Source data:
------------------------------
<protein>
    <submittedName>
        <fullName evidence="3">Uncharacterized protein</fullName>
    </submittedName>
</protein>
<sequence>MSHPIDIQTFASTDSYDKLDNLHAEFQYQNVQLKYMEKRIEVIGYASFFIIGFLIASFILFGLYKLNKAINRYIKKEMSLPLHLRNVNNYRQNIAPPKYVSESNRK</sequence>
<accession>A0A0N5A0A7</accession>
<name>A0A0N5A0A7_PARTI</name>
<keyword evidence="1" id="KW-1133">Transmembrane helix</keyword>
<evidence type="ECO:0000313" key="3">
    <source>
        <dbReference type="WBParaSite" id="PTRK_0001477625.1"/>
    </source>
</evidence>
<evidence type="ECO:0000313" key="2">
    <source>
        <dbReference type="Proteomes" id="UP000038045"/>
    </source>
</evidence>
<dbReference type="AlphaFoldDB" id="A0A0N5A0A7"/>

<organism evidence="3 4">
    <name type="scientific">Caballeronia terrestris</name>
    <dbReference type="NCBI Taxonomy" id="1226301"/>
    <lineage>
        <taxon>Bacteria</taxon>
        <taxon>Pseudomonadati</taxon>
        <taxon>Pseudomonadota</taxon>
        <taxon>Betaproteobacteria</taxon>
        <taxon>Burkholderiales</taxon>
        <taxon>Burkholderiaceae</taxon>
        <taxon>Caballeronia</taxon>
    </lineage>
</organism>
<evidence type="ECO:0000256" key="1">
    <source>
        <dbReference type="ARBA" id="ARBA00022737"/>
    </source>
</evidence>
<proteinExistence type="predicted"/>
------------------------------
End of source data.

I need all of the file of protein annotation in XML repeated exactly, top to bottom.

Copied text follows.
<protein>
    <submittedName>
        <fullName evidence="3">Uncharacterized protein</fullName>
    </submittedName>
</protein>
<sequence>MSHPIDIQTFASTDSYDKLDNLHAEFQYQNVQLKYMEKRIEVIGYASFFIIGFLIASFILFGLYKLNKAINRYIKKEMSLPLHLRNVNNYRQNIAPPKYVSESNRK</sequence>
<accession>A0A0N5A0A7</accession>
<name>A0A0N5A0A7_PARTI</name>
<keyword evidence="1" id="KW-1133">Transmembrane helix</keyword>
<evidence type="ECO:0000313" key="3">
    <source>
        <dbReference type="WBParaSite" id="PTRK_0001477625.1"/>
    </source>
</evidence>
<evidence type="ECO:0000313" key="2">
    <source>
        <dbReference type="Proteomes" id="UP000038045"/>
    </source>
</evidence>
<dbReference type="AlphaFoldDB" id="A0A0N5A0A7"/>

<organism evidence="3 4">
    <name type="scientific">Caballeronia terrestris</name>
    <dbReference type="NCBI Taxonomy" id="1226301"/>
    <lineage>
        <taxon>Bacteria</taxon>
        <taxon>Pseudomonadati</taxon>
        <taxon>Pseudomonadota</taxon>
        <taxon>Betaproteobacteria</taxon>
        <taxon>Burkholderiales</taxon>
        <taxon>Burkholderiaceae</taxon>
        <taxon>Caballeronia</taxon>
    </lineage>
</organism>
<evidence type="ECO:0000256" key="1">
    <source>
        <dbReference type="ARBA" id="ARBA00022737"/>
    </source>
</evidence>
<proteinExistence type="predicted"/>